OME’s North Star bluegrass banjo
Review by Anthony Polecastro, Banjo Newsletter, October 2012
The Ome banjo company has long been a force in refining the art and craft of lutherie. For years, Chuck Ogsbury, daughter Tanya, and his small crew of talented luthiers has led the charge in improving the banjo in both looks and tone, all the while maintaining a firm grasp on the tradition that the instrument is steeped in. In the last ten or so years I’ve been honored to make the acquaintance of both Chuck and Tanya, and have come to realize how truly dedicated their company is to making a handcrafted American banjo. It is this passion that helped perk up my ears when I heard they were coming out with a new model in early 2012. This model, The North Star bluegrass banjo, not only upholds the reputation of this fine American company but also retains the spirit that Ome banjos are known for and built with.
he North Star is quite a head turner. “Classy” and “understated” were the two words I couldn’t get out of my head as I looked at this banjo for the first time. Aesthetically, it has copious amounts of vintage appeal. The North Star’s finish is of smooth tong oil over the mahogany resonator, neck, and maple rim. The hardware, including Ome’s own “sweetone” tailpiece, is of aged brass, giving this banjo that weathered look that is not only eye catching but somehow makes it feel that much more comfortable. The tension hoop has a tong oil finished mahogany armrest attached, which adds striking visual appeal as well as an unsurpassed level of comfort. The stark black, radiused, ebony fretboard is adorned with subtle small dot inlays and a stylized star spanning the 19-21st fret. In classic Ome fashion, the headstock is elegantly inlaid in both Abalone and mother of Pearl, with the Ome scripted logo front and center.
The playability of this instrument certainly matches that of its looks… comfortable. With the smooth oil finish, and radiused fingerboard, this banjo plays with ease. The neck profile fit my hand very well, lying somewhere between a vintage style neck and a more modern oval profile. The oil finish gave no resistance to position shifts and movement up and down the neck, allowing shifts on the neck to be extremely fluid. The set-up was quite literally spot on, the strings were nice and low, and the nut, frets, and bridge matched the radius of the neck throughout. The set-up allowed for minimal fretting pressure, great comfort and fluidity, and clear, concise, “buzz free” notes.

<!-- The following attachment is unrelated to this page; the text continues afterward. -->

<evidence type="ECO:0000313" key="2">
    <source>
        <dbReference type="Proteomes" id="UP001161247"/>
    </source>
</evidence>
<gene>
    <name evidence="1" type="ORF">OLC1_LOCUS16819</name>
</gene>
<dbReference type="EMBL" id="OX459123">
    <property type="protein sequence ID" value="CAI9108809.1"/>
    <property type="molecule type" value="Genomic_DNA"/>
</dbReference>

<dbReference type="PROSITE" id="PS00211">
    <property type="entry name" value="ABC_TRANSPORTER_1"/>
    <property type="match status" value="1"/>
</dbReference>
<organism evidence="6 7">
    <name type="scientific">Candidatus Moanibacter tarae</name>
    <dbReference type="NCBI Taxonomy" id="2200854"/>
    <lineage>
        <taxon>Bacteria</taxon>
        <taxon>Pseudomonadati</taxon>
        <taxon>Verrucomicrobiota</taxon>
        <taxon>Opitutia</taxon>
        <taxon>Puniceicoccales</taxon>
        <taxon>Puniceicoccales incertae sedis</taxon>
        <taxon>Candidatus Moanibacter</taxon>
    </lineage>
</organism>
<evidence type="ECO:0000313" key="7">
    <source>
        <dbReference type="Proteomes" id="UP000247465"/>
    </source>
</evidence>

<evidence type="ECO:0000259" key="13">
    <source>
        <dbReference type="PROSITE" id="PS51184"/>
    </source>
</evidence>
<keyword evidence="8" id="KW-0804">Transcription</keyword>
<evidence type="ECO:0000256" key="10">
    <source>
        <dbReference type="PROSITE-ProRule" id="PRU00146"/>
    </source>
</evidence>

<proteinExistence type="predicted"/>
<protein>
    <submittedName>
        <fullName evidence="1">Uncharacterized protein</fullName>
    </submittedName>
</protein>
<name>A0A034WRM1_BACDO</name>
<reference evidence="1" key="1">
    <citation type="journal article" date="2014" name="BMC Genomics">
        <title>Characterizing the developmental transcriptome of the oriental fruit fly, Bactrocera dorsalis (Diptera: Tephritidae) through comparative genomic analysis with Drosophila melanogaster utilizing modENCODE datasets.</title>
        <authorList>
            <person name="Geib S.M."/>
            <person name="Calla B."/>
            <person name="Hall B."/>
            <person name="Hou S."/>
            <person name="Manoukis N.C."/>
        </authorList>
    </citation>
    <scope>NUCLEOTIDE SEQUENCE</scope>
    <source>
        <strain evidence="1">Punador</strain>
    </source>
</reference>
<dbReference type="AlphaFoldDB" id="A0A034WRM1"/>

The North Star’s tonal offering is one that, while not for everyone, will certainly grab any player by the ear. At the heart of this banjo’s tonal system is an 11″ renaissance head, sitting directly on top of the maple rim, paired with the mahogany resonator. To say this banjo sounds just like that of any banjo with a tone ring would be false and misleading…however, there are some surprising similarities. The expansive tonal palette of this instrument was one that I had underestimated, taking into account looks alone. The North Star offers very clear and articulate single notes, with plenty of volume, snap, and pop to spare. The notes ring true, with subtle overtones that neither interfere nor compete with the fundamental. The high end is incredibly well balanced to the low, and the notes ring with less of a bell-like sustain, but more of a thick, round, wood-flavored tone, with a quick enough decay for the next note to move in and make itself comfortable. The overall volume of the Star was extremely impressive, rivaling banjos even with a tone ring, however the character of the notes is what really separated this banjo from other instruments. This is a wonderful banjo that most certainly has the capacity to cut through a jam, even though the “traditional” recipe may not have been followed.
If you’re looking for banjos with a traditional tone ring, a heavier instrument, and gloss finish, this may be one to pass on. However, this is one to absolutely try if you want a lighter banjo, if you plan on expanding your collection to introduce a more “modern” instrument, or if you’re looking for an instrument that offers a different, unique, useable tone to add to your stock.
OME’s Wizard Openback
Next up in the search for the ultimate old-time banjo
By Dan Levenson, Banjo Newsletter, January 2011
Question: What is the ultimate banjo for clawhammer playing?
I get this question a lot, both by students just starting out as well as from folks who have been playing a while. And as most of us soon discover, there really is no one ultimate banjo. The answer is always more a product of the conditions— economic as well as playing style—of the person looking for their next (or often first) banjo as well as what is available when they are looking.
Answer: There is no ultimate banjo. (But, this one may just change that.)
Many variables come into play when looking for an instrument but the two most often listed tend to be price and instrument size (scale length as well as pot size). Not to be minimized also is the “fad” factor; what is popular for the style folks are currently playing. The best I can do is provide you with as much information as I can to help you decide what would be your best option today.
I’ve played many banjos over the years and “endorsed” several. Some years ago I was asked an interesting question by one banjo manufacturer. They wanted me to play only their banjos at the exclusion of all others and couldn’t understand how I could recommend more than one brand. Wasn’t my credibility in question if I didn’t say “one” was the best?
I sort of laughed and responded that quite the opposite would occur. My “endorsement” of various makers without being employed by any one of them put that maker’s banjos in my elite list—since I have bought and paid for my instruments (yes, at a reduced cost in most cases)—of instruments that this “master player” considered worthy, which made my position an unbiased player/reviewer/ endorser instead of someone who was paid to just play “x” brand. I have been able to keep that approach, which for now continues, though I must admit that after my experience with this new OME Wizard, that may have to change!